Retail sales were reported to have risen 0.5% for July over June, up 8.9% year over year. Many cheered the number ex-autos which beat consensus of a 0.3% increase. Economic data is noisy though, despite the fact that even mild “beats”can move markets. Two factors adding to the noise are discussed here: confidence intervals and seasonal adjustments.
Confidence intervals are rarely reported with economic data, even though they are easily understood when reporting a public opinion poll. Retail sales, like other economic data are only estimates (based on a sample of a larger group) and therefore each report has a confidence interval. Retail sales’ confidence interval happens to be +/- 0.5%, meaning that there is at least a 30% chance that retail sales actually missed the consensus estimate of 0.3% in July.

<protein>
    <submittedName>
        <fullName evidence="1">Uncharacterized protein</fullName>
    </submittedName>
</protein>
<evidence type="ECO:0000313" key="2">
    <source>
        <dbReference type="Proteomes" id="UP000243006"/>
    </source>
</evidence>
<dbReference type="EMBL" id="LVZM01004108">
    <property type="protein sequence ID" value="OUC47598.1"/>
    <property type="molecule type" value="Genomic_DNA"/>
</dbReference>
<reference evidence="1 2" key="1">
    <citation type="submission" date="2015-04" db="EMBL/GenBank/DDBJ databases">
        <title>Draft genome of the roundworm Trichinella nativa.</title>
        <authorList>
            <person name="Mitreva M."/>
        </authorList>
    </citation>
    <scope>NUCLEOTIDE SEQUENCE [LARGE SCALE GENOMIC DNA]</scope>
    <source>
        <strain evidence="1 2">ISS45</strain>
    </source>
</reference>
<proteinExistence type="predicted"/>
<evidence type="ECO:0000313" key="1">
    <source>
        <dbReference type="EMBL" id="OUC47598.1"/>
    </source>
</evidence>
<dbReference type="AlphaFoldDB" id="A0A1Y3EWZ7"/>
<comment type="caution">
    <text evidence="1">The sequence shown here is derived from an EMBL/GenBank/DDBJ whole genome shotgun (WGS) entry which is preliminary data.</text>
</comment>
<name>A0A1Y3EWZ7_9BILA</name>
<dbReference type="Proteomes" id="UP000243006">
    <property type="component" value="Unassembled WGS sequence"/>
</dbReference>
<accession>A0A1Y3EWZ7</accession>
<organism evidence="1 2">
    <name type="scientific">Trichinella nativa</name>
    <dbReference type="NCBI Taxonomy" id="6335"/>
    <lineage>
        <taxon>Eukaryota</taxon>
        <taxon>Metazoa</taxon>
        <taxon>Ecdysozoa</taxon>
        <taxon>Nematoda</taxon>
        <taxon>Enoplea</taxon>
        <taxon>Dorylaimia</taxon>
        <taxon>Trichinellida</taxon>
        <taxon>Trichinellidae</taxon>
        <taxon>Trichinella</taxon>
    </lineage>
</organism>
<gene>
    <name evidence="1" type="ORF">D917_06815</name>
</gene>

Another factor that significantly changes the interpretation of reported economic data is the seasonal adjustment, which is particularly true for retail sales. Take a look at a comparison of seasonally and not seasonally adjusted charts since ’00.